This Friday it once again became clear how far I’m removed from the cutting edge of science. That is, if the cutting edge is a crapfest in experimental design.
More Fun With Science
When scientists, I mean, real and supposedly serious scientists flat-out proclaim that “chocolate is not fattening,” it makes everyone’s ears prick up.
When they even go as far as saying that consumption of chocolate is independent of physical activity and diet, then that’s like proclaiming Newton was wrong and you got the floating apple to show it.
But let’s start at the beginning. Scientists from the University of Granada took a bunch of teens and, in their own words, did the following:
This study comprised 1458 adolescents (ages 12.5–17.5 y) participating in HELENA-CSS (Healthy Lifestyle in Europe by Nutrition in Adolescence Cross-Sectional Study). Dietary intake was self-registered using a computer-based tool for 24-h dietary recall on 2 non-consecutive days. Weight and height were measured, and BMI was calculated. Adiposity was estimated using skinfolds (Slaughter’s equation) and bioelectrical impedance analysis (BIA). Waist circumference was measured.
Ok, you have 1,458 participants, measure their bodies and then ask them what they ate a day before via a computer program. To say you got meaningful data out of this you need to assume:
- the teens answered truthfully
- they remembered everything they ate
- what they ate on those two days is representative of their diets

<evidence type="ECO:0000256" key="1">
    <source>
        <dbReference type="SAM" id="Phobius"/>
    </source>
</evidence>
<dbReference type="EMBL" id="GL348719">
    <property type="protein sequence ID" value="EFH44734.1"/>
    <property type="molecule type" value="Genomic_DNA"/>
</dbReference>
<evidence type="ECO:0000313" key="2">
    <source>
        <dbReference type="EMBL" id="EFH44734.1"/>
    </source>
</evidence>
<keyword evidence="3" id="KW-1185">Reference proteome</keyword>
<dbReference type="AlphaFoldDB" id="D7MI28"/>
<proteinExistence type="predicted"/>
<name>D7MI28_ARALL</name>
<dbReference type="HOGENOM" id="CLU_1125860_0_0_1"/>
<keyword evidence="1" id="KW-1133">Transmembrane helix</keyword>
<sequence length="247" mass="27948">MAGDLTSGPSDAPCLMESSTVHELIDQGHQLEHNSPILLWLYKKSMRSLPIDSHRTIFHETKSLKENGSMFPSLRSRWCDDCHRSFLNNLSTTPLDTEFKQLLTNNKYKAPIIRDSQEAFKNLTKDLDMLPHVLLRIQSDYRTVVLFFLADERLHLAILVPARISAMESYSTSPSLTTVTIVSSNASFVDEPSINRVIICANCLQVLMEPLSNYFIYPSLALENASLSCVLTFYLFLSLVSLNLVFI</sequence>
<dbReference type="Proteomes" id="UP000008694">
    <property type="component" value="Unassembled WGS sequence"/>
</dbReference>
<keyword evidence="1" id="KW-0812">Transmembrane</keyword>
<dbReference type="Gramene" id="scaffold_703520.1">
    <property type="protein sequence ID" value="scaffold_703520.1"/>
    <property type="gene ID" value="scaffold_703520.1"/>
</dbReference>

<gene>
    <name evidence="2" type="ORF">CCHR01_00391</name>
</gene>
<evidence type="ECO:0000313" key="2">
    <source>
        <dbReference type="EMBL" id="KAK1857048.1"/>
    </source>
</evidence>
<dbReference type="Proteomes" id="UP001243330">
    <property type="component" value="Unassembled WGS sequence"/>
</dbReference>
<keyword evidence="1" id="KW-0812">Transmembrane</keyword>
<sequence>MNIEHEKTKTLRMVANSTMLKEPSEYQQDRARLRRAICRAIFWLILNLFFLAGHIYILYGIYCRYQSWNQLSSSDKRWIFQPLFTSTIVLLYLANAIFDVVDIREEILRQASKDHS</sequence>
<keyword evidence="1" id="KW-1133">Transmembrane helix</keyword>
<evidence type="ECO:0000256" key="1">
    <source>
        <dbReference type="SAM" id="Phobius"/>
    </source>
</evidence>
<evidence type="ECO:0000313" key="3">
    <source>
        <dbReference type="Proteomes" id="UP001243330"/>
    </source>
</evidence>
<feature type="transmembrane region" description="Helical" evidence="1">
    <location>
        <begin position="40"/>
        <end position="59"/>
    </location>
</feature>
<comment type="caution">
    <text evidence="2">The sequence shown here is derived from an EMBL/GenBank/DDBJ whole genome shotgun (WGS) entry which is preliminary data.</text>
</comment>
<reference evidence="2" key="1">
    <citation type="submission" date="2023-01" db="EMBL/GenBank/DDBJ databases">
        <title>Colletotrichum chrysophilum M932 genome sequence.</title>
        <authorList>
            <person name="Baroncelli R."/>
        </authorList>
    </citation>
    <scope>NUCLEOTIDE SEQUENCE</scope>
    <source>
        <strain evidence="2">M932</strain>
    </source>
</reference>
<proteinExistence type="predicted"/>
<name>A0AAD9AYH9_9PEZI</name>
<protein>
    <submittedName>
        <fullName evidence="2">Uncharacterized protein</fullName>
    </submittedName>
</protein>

Can you remember everything you ate yesterday? Or would you change your eating habits for two days, knowing you have to answer questions about them?
Me at least it would take a food journal that I update right on the spot to be precise about it. I also can’t say how teen me would have handled “nothing but the truth” when “old people” (those over twenty) asked me about my chocolate eating habits.
The Sexy Headline
But whatever, it was the basis for everything that is to come. Unfortunately the paper is not available for free, so I give you a rundown.
They calculated average chocolate intake in grams per day and found that the biggest average consumption was 42.6 g / day, the lowest 4.7 g. The teens in the highest consumption group had higher saturated fat and energy intake than those in the lowest, but also had higher rates of physical activity and lower measures of fatness. Statistically analysing this, the researchers found that as chocolate consumption increased, body fat decreased.
So what they really got was that teens who eat more chocolate are more physically active, but what they reported in their press release was this:
Scientists at the University of Granada have disproved the old idea that chocolate is fattening, in a study reported this week in Nutrition. Higher chocolate consumption associated with lower levels of total fat—fat deposits all over the body—and central—abdominal—fat, independently of whether or not subjects are physically active, and of their diet.
As for the how they suppose that happens, they don’t really have any idea beyond mumbling a bit about “catechins.”
It Proves Nothing
Could there be a connection? Yes, but proving it requires doing some research where what participants eat is fully controlled. All the studies mentioning a “chocolate lovers are thinner” connection so far, including this one, viciously suffer from self-reporting the scientists have no control over.
But those previous papers at least acknowledged their limitations and didn’t go out and call their crap research on the subject “the largest and best-controlled study to date.”
Picture courtesy of “everjean“.